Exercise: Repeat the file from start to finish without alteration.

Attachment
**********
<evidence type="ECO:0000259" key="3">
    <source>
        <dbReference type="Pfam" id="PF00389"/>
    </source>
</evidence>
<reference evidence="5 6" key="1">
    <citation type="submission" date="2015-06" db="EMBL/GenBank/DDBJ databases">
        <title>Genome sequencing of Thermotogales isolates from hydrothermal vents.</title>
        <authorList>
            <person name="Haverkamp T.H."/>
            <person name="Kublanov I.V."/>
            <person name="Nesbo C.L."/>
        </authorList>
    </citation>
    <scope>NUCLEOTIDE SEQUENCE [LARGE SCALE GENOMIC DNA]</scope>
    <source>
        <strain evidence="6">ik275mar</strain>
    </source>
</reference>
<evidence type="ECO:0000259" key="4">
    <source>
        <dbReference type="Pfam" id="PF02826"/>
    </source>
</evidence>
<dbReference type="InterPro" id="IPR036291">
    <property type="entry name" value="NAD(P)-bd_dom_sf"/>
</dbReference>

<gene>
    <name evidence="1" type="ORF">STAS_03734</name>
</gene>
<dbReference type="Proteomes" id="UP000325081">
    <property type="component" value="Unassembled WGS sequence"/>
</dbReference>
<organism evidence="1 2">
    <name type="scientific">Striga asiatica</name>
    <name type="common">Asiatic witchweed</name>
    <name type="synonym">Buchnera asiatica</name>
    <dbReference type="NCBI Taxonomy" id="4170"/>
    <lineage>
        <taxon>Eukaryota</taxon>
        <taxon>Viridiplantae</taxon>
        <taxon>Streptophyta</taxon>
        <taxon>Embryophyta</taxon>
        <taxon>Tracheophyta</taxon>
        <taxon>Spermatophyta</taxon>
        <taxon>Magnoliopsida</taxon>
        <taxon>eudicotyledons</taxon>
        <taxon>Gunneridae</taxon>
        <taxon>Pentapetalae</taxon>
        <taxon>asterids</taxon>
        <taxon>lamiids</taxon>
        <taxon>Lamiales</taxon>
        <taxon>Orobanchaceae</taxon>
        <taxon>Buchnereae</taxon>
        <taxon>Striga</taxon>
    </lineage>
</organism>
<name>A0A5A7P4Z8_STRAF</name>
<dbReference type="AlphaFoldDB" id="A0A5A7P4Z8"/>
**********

<evidence type="ECO:0000259" key="3">
    <source>
        <dbReference type="Pfam" id="PF00389"/>
    </source>
</evidence>
<reference evidence="5 6" key="1">
    <citation type="submission" date="2015-06" db="EMBL/GenBank/DDBJ databases">
        <title>Genome sequencing of Thermotogales isolates from hydrothermal vents.</title>
        <authorList>
            <person name="Haverkamp T.H."/>
            <person name="Kublanov I.V."/>
            <person name="Nesbo C.L."/>
        </authorList>
    </citation>
    <scope>NUCLEOTIDE SEQUENCE [LARGE SCALE GENOMIC DNA]</scope>
    <source>
        <strain evidence="6">ik275mar</strain>
    </source>
</reference>
<evidence type="ECO:0000259" key="4">
    <source>
        <dbReference type="Pfam" id="PF02826"/>
    </source>
</evidence>
<dbReference type="InterPro" id="IPR036291">
    <property type="entry name" value="NAD(P)-bd_dom_sf"/>
</dbReference>

<gene>
    <name evidence="1" type="ORF">STAS_03734</name>
</gene>
<dbReference type="Proteomes" id="UP000325081">
    <property type="component" value="Unassembled WGS sequence"/>
</dbReference>
<organism evidence="1 2">
    <name type="scientific">Striga asiatica</name>
    <name type="common">Asiatic witchweed</name>
    <name type="synonym">Buchnera asiatica</name>
    <dbReference type="NCBI Taxonomy" id="4170"/>
    <lineage>
        <taxon>Eukaryota</taxon>
        <taxon>Viridiplantae</taxon>
        <taxon>Streptophyta</taxon>
        <taxon>Embryophyta</taxon>
        <taxon>Tracheophyta</taxon>
        <taxon>Spermatophyta</taxon>
        <taxon>Magnoliopsida</taxon>
        <taxon>eudicotyledons</taxon>
        <taxon>Gunneridae</taxon>
        <taxon>Pentapetalae</taxon>
        <taxon>asterids</taxon>
        <taxon>lamiids</taxon>
        <taxon>Lamiales</taxon>
        <taxon>Orobanchaceae</taxon>
        <taxon>Buchnereae</taxon>
        <taxon>Striga</taxon>
    </lineage>
</organism>
<name>A0A5A7P4Z8_STRAF</name>
<dbReference type="AlphaFoldDB" id="A0A5A7P4Z8"/>